Respondent attempted to sell the disputed domain name to Complainant for a price of $500 and $750, a price in excess of Respondent’s out-of-pocket expenses for operating the domain name. Respondent’s behavior is evidence of bad faith use pursuant to Policy ¶ 4(b)(i). See World Wrestling Fed’n Entmt., Inc. v. Bosman, D99-0001 (WIPO Jan. 14, 2000) (finding that Respondent used the domain name in bad faith because he offered to sell the domain name for valuable consideration in excess of any out of pocket costs); see also Dynojet Research, Inc. v. Norman, AF-0316 (eResolution Sept. 26, 2000) (finding that Respondent demonstrated bad faith when he requested monetary compensation beyond out of pocket costs in exchange for the registered domain name).
It can be inferred that Respondent had knowledge of Complainant’s rights in the MAYO CLINIC mark because Respondent originally used the <newmayoclinicdiet.com> domain name in order to attract Internet users to <e-scripts-md.com> for Respondent’s commercial gain. Furthermore, based on the fame of Complainant’s MAYO CLINIC mark it is presumed that Respondent had constructive, if not actual notice, of Complainant’s rights when it registered the disputed domain name. Registration of a domain name with knowledge that the domain name infringes on another’s mark is evidence of bad faith registration pursuant to Policy ¶ 4(a)(iii). See Entrepreneur Media, Inc. v. Smith, 279 F.3d 1135, 1148 (9th Cir. Feb. 11, 2002) (finding that "[w]here an alleged infringer chooses a mark he knows to be similar to another, one can infer an intent to confuse"); see also Exxon Mobil Corp. v. Fisher, D2000-1412 (WIPO Dec. 18. 2000) (finding that Respondent had actual and constructive knowledge of Complainant’s EXXON mark given the world-wide prominence of the mark and thus Respondent registered the domain name in bad faith).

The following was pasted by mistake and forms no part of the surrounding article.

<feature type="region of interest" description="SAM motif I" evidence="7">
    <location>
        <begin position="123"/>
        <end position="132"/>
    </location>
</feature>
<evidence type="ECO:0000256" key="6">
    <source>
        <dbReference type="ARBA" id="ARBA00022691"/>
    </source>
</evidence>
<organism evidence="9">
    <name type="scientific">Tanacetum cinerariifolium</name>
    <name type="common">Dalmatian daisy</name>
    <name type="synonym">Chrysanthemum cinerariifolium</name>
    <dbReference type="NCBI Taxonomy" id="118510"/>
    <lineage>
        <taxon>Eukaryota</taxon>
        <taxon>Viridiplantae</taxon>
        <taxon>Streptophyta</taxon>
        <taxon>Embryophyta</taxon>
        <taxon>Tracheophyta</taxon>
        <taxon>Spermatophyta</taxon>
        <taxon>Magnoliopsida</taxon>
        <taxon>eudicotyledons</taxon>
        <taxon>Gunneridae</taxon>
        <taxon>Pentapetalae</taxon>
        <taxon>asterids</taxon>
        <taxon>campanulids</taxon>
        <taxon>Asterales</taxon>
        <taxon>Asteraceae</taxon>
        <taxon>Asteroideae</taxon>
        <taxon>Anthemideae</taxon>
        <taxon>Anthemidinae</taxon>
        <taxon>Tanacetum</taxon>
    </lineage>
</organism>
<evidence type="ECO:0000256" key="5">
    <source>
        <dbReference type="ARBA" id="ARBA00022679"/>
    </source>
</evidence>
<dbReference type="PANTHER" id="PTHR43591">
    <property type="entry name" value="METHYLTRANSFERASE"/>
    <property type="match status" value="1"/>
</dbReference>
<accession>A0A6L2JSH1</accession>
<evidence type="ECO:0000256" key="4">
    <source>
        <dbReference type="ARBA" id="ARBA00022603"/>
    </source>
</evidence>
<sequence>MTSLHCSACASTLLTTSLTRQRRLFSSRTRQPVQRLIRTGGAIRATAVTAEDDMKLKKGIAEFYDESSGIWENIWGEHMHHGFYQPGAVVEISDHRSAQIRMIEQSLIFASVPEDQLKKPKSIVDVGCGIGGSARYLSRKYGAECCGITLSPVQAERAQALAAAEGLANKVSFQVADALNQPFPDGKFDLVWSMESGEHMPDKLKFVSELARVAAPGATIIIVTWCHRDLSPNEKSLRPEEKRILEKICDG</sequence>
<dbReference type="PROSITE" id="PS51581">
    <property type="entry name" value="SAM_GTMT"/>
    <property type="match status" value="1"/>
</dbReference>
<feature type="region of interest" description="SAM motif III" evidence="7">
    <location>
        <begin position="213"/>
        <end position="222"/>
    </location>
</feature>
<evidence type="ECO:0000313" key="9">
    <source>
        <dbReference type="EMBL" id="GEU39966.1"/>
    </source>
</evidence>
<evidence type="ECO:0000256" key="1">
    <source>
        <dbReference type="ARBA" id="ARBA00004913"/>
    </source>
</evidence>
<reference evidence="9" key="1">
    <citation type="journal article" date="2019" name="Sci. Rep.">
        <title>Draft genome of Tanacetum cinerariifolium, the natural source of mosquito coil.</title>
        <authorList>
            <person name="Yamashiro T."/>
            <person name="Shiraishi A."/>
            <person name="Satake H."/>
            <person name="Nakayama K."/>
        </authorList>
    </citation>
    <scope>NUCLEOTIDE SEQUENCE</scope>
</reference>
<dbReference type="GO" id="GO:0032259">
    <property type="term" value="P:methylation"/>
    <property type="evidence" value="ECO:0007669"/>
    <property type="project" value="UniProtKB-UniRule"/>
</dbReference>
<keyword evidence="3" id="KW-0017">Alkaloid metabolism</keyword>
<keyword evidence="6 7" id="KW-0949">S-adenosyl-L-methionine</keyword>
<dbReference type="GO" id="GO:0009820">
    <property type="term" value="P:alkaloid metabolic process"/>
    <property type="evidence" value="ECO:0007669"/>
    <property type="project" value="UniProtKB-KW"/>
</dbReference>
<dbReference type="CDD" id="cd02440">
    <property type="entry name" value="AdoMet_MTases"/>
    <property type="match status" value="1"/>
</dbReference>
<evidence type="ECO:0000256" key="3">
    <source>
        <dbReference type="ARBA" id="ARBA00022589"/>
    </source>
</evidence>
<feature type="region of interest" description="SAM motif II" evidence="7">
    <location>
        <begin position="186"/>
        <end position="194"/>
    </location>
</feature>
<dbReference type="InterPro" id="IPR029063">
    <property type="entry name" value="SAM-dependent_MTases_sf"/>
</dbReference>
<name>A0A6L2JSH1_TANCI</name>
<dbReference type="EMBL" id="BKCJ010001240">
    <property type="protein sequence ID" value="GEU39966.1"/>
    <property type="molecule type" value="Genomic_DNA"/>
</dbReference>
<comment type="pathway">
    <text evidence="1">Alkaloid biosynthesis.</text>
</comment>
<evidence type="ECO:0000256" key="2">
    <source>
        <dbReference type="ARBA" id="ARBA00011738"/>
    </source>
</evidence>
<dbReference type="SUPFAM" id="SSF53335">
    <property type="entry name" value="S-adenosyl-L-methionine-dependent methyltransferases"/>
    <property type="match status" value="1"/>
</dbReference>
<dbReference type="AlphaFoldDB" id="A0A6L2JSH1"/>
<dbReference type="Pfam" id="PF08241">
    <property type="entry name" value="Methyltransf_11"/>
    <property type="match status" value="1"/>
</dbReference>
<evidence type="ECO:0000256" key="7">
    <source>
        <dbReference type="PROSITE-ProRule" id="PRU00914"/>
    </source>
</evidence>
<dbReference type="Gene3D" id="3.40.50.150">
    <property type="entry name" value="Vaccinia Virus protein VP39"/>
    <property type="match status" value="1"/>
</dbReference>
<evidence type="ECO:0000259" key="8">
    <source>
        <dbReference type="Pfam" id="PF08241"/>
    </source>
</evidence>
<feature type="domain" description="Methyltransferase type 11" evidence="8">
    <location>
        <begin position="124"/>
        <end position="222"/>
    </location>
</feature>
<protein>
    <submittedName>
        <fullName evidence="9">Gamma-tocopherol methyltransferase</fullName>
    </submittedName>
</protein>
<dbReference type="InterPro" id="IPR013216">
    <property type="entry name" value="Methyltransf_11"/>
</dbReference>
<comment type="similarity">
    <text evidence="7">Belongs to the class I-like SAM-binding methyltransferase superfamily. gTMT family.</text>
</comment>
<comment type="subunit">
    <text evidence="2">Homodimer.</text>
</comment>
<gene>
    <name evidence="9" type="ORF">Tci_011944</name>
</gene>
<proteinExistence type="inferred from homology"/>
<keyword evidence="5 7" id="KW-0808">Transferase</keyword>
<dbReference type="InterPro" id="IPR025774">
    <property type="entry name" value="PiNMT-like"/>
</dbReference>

Respondent is currently using the disputed domain name to divert Internet users to <abortionismurder.org>, a graphic anti-abortion website. Association of Complainant’s well-known MAYO CLINIC mark with this website will tarnish Complainant’s reputation. The use of a confusingly similar domain name in order to divert Internet users to websites with subject matter that will tarnish Complainant’s goodwill is evidence of bad faith registration and use pursuant to Policy ¶ 4(a)(iii). See Rittenhouse Dev. Co. v. Domains For Sale, Inc., FA 105211 (Nat. Arb. Forum Apr. 8, 2002) (finding that “when a party registers and uses a domain name that incorporates a well-known mark and connects the domain name with a website that depicts offensive images,” the party has registered and used the disputed domain name in bad faith).
Having established all three elements required under the ICANN Policy, the Panel concludes that the requested relief shall be hereby granted.
Accordingly, it is Ordered that the domain name <newmayoclinicdiet.com> be transferred from Respondent to Complainant.
James A. Carmody, Esq., Panelist
Dated: September 20, 2002